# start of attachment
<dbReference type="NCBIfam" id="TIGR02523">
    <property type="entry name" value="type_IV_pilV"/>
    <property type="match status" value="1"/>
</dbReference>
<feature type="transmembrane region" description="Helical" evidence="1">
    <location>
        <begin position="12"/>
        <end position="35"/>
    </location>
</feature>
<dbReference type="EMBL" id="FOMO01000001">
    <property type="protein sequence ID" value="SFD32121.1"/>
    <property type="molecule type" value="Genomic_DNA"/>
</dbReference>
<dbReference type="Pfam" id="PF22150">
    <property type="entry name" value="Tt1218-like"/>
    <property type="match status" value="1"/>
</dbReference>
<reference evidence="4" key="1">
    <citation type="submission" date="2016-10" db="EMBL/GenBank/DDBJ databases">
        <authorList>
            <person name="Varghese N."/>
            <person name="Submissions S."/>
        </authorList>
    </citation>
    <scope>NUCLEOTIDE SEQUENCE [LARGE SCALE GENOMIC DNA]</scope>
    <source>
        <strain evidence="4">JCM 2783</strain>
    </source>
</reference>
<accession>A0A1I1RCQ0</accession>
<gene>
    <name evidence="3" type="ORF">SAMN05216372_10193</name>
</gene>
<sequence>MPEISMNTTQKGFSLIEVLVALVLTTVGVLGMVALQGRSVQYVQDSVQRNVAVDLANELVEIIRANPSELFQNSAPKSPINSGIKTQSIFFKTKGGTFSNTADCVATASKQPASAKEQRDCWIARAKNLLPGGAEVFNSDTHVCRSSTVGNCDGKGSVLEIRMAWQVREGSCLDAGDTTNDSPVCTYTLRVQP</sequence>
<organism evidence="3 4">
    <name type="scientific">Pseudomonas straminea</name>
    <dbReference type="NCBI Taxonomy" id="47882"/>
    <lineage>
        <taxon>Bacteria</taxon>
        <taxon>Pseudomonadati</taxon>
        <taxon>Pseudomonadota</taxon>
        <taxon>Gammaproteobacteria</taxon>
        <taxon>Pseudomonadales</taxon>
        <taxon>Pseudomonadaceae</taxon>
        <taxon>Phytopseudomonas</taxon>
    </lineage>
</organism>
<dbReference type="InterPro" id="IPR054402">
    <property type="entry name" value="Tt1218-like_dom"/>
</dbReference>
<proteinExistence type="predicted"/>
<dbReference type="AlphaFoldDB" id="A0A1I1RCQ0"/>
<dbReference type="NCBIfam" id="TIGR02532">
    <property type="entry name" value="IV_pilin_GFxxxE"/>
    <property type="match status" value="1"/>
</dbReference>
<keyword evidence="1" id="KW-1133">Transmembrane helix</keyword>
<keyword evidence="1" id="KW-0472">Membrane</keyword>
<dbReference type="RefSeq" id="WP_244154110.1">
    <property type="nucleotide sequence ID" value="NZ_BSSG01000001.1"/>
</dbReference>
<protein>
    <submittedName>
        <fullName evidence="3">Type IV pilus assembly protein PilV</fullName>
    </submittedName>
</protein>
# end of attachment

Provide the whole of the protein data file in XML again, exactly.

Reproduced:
<dbReference type="NCBIfam" id="TIGR02523">
    <property type="entry name" value="type_IV_pilV"/>
    <property type="match status" value="1"/>
</dbReference>
<feature type="transmembrane region" description="Helical" evidence="1">
    <location>
        <begin position="12"/>
        <end position="35"/>
    </location>
</feature>
<dbReference type="EMBL" id="FOMO01000001">
    <property type="protein sequence ID" value="SFD32121.1"/>
    <property type="molecule type" value="Genomic_DNA"/>
</dbReference>
<dbReference type="Pfam" id="PF22150">
    <property type="entry name" value="Tt1218-like"/>
    <property type="match status" value="1"/>
</dbReference>
<reference evidence="4" key="1">
    <citation type="submission" date="2016-10" db="EMBL/GenBank/DDBJ databases">
        <authorList>
            <person name="Varghese N."/>
            <person name="Submissions S."/>
        </authorList>
    </citation>
    <scope>NUCLEOTIDE SEQUENCE [LARGE SCALE GENOMIC DNA]</scope>
    <source>
        <strain evidence="4">JCM 2783</strain>
    </source>
</reference>
<accession>A0A1I1RCQ0</accession>
<gene>
    <name evidence="3" type="ORF">SAMN05216372_10193</name>
</gene>
<sequence>MPEISMNTTQKGFSLIEVLVALVLTTVGVLGMVALQGRSVQYVQDSVQRNVAVDLANELVEIIRANPSELFQNSAPKSPINSGIKTQSIFFKTKGGTFSNTADCVATASKQPASAKEQRDCWIARAKNLLPGGAEVFNSDTHVCRSSTVGNCDGKGSVLEIRMAWQVREGSCLDAGDTTNDSPVCTYTLRVQP</sequence>
<organism evidence="3 4">
    <name type="scientific">Pseudomonas straminea</name>
    <dbReference type="NCBI Taxonomy" id="47882"/>
    <lineage>
        <taxon>Bacteria</taxon>
        <taxon>Pseudomonadati</taxon>
        <taxon>Pseudomonadota</taxon>
        <taxon>Gammaproteobacteria</taxon>
        <taxon>Pseudomonadales</taxon>
        <taxon>Pseudomonadaceae</taxon>
        <taxon>Phytopseudomonas</taxon>
    </lineage>
</organism>
<dbReference type="InterPro" id="IPR054402">
    <property type="entry name" value="Tt1218-like_dom"/>
</dbReference>
<proteinExistence type="predicted"/>
<dbReference type="AlphaFoldDB" id="A0A1I1RCQ0"/>
<dbReference type="NCBIfam" id="TIGR02532">
    <property type="entry name" value="IV_pilin_GFxxxE"/>
    <property type="match status" value="1"/>
</dbReference>
<keyword evidence="1" id="KW-1133">Transmembrane helix</keyword>
<keyword evidence="1" id="KW-0472">Membrane</keyword>
<dbReference type="RefSeq" id="WP_244154110.1">
    <property type="nucleotide sequence ID" value="NZ_BSSG01000001.1"/>
</dbReference>
<protein>
    <submittedName>
        <fullName evidence="3">Type IV pilus assembly protein PilV</fullName>
    </submittedName>
</protein>